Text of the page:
After signing day wrapped in 2018, it was difficult to muster much but disappointment. LSU built its class around star cornerback Patrick Surtain and at the last minute, Surtain made the heartbreaking choice to head to rival Alabama. Sure, it made sense objectively, but damn that was supposed to be our happy feel-good moment. It’s a shame that it overshadowed the signing of guys like Terrace Marshall, Kelvin Joseph and Ja’Marr Chase, and while it wound up being a solid class, it’s not really one for the ages. That’s okay to happen now and again, but O faces the immense pressure of his reputation for being an elite recruiter. When LSU hired Orgeron, the thing most clung to were his recruiting plaudits. Sure, he might suck out loud on the field, but damn he will keep our roster loaded. So what happens when he can’t deliver there? I think he’s out run that monster under his bed now, but early 2018 had all of us a bit concerned.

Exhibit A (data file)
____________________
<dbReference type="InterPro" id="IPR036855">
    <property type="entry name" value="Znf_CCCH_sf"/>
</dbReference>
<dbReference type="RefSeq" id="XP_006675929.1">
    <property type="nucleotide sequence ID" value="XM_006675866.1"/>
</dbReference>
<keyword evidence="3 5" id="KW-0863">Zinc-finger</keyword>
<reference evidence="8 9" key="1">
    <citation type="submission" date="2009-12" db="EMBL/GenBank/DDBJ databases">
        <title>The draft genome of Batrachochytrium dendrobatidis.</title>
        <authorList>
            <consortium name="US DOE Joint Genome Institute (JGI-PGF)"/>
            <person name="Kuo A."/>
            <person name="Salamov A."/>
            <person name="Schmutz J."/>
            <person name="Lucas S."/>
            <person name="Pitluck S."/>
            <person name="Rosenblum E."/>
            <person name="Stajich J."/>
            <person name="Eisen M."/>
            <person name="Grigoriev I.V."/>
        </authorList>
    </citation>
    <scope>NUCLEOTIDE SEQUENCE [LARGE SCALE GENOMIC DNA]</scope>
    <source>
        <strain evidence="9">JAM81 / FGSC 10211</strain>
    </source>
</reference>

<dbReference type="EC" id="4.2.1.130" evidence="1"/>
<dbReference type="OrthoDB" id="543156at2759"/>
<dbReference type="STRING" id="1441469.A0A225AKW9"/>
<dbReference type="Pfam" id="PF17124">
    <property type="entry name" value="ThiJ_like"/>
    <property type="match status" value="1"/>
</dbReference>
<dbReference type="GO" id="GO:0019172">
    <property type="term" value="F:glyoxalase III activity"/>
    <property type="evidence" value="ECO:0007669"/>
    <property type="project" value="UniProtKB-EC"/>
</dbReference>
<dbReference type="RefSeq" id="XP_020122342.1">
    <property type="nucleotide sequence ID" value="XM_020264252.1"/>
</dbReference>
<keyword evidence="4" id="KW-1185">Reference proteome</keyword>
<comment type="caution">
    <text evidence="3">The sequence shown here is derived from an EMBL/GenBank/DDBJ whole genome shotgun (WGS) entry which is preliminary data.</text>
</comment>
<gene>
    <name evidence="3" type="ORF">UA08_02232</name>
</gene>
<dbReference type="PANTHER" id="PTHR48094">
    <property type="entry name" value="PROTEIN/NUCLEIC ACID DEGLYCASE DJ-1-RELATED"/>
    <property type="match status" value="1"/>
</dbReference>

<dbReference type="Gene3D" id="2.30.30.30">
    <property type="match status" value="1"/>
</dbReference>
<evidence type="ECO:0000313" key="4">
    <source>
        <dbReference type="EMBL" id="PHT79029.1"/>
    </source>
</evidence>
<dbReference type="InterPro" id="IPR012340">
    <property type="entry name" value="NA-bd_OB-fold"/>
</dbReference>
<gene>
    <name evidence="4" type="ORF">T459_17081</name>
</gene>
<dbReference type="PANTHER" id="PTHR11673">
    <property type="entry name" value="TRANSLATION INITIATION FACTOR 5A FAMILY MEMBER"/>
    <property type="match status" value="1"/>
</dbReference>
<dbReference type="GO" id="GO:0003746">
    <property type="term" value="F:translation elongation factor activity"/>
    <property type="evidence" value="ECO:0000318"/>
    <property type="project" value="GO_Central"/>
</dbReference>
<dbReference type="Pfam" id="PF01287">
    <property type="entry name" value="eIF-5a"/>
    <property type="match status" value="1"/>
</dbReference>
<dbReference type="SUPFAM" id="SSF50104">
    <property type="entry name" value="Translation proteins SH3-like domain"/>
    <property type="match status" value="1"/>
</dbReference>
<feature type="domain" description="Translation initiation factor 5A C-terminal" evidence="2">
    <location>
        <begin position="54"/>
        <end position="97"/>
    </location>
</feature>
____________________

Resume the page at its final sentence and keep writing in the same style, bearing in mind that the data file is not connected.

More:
It thus became imperative that O could not deliver a signing class of similar quality in 2019. O needed to deliver on his promise to lock down the state of Louisiana, tidy up some positions of need like adding DBs and additional bodies in the trenches and above all keep the blue-chip ratio in check. The 2018 inched closer to a 50/50 split and that’s simply not a talent gap LSU can afford. How did O do in filling those needs? Let’s check in.

Louisiana Talent